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Publication numberUS6830391 B2
Publication typeGrant
Application numberUS 09/957,987
Publication dateDec 14, 2004
Filing dateSep 21, 2001
Priority dateSep 21, 2001
Fee statusLapsed
Also published asCN1301861C, CN1420021A, DE60228181D1, EP1297965A2, EP1297965A3, EP1297965B1, US7037014, US20030059246, US20050100383
Publication number09957987, 957987, US 6830391 B2, US 6830391B2, US-B2-6830391, US6830391 B2, US6830391B2
InventorsAnthony E. Clayvon, James J. McElligott
Original AssigneePanduit Corp.
Export CitationBiBTeX, EndNote, RefMan
External Links: USPTO, USPTO Assignment, Espacenet
Media cartridge with printed circuit board for use in a printing system
US 6830391 B2
Abstract
A printing system includes a printing machine and media cartridge. The printing machine has a housing, a printing mechanism and a processing unit connected to the housing, a media cartridge interface connecting the media cartridge to the printing machine, and a look-up table for storing media cartridge parameters. The media cartridge has a media support for a media source, and a printed circuit board. The printed circuit has a plurality of conductive traces with fusible links connected together in a circuit pattern on at least one of its sides. The circuit pattern includes an encoding of at least one media cartridge parameter that may be stored in the look-up table of the printing machine.
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Claims(15)
We claim:
1. A printing system comprising:
a media cartridge having a printed circuit board including a first side and a second side, the printed circuit board having a plurality of conductive traces with fusible links connected together in a circuit pattern on the first side and the second side of the printed circuit board, wherein the circuit pattern on the first side of the printed circuit board comprises an encoding of a media type number identifying the type of media source for the media cartridge, and the circuit pattern on the second side of the printed circuit board comprises an encoding of a serial number identifying the media cartridge; and
a printing machine including a housing, a printing mechanism connected to the housing, a processing unit connected to the housing, and a media cartridge interface having a first end connected to the processing unit and a second end connected electronically to the printed circuit board of the media cartridge.
2. The printing machine of claim 1, wherein the printing machine further comprises an automated programming mechanism in communication with the printed circuit board, the automated programming mechanism producing an electrical current that passes through and breaks at least one of the fusible links on the printed circuit board to create a further circuit pattern on the first side or the second side of the printed circuit board.
3. The printing system of claim 1, wherein the media cartridge further comprises a media support connected to the printed circuit board.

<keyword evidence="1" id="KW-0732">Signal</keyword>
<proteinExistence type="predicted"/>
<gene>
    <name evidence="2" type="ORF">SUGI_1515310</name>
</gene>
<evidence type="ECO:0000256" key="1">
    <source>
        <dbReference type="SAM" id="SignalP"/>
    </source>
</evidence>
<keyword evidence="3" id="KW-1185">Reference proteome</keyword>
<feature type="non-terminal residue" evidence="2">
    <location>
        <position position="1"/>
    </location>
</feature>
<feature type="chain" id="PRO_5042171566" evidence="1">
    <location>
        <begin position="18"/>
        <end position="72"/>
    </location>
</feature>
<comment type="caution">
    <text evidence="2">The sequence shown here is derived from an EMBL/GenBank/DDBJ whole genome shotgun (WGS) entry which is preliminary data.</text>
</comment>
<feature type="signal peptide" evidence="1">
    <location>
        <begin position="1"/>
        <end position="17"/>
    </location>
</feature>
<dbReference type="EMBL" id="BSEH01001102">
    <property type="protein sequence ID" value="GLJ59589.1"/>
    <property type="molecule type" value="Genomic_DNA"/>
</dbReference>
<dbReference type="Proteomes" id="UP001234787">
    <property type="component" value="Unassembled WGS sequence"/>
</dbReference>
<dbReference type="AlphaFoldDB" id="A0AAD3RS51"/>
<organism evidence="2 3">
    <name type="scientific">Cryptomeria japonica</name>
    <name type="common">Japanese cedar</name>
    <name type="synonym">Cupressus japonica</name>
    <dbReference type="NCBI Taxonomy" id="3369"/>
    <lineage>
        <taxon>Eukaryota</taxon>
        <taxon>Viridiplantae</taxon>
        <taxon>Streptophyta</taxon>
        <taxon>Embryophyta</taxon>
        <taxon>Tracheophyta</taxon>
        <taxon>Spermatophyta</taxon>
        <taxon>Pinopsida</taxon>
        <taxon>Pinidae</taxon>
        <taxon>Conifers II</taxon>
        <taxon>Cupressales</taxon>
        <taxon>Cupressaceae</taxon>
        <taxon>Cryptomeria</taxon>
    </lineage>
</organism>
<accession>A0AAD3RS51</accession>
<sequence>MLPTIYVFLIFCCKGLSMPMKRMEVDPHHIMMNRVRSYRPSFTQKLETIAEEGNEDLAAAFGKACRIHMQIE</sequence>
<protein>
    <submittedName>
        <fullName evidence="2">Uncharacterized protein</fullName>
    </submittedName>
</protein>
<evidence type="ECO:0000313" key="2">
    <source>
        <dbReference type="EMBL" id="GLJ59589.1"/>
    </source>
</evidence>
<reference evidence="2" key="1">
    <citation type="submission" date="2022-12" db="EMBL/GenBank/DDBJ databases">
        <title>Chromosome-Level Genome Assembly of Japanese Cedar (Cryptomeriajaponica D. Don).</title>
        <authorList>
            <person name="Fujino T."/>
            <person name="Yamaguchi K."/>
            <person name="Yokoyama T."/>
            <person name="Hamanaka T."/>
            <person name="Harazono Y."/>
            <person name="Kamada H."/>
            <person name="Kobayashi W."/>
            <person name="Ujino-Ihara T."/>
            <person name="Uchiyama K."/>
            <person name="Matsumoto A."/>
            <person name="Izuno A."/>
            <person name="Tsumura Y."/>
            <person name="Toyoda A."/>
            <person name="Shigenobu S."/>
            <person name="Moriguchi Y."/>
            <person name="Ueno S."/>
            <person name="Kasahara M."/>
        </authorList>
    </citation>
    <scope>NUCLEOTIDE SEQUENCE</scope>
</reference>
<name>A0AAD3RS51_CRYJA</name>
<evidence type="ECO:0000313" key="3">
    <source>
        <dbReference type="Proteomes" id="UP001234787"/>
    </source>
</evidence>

4. The printing system of claim 3, wherein the media cartridge further comprises a media source mounted on the media support.
5. The printing system of claim 4, wherein the media source further comprises a roll of labels.
6. The printing system of claim 1, wherein the printing mechanism composes a thermal printing mechanism.
7. A printing system comprising:
a media cartridge; and
a printing machine including a housing, a printing mechanism connected to the housing, a processing unit connected to the housing, a media cartridge interface with a first end connected to the processing unit and a second end connected electronically to the media cartridge, and a look-up table for storing at least one variable parameter associated with the media cartridge, the at least one variable parameter associated with the media cartridge being sent electronically from the media cartridge to the look-up table of the printing machine across the media cartridge interface,
wherein the at least one variable parameter associated with the media cartridge comprises an index array identifying the number of entries in the look-up table.
8. The printing system of claim 7, wherein the media cartridge further comprises a printed circuit board connected electronically to the media cartridge interface of the printing machine, the printed circuit board having a plurality of conductive traces with fusible links connected together in a circuit pattern on at least one side of the printed circuit board.
9. The printing machine of claim 8, wherein the printing machine further comprises an automated programming mechanism in communication with the printed circuit board the automated programming mechanism producing an electrical current that passes through and breaks at least one of the fusible links on the printed circuit board to create a further circuit pattern on the at least one side of the printed circuit board.
10. The printing system of claim 8, wherein the circuit pattern on the printed circuit board comprises an encoding of the at least one variable parameter associated with the media cartridge.
11. The printing system of claim 7, wherein the media cartridge further comprises a media support connected to the printed circuit board.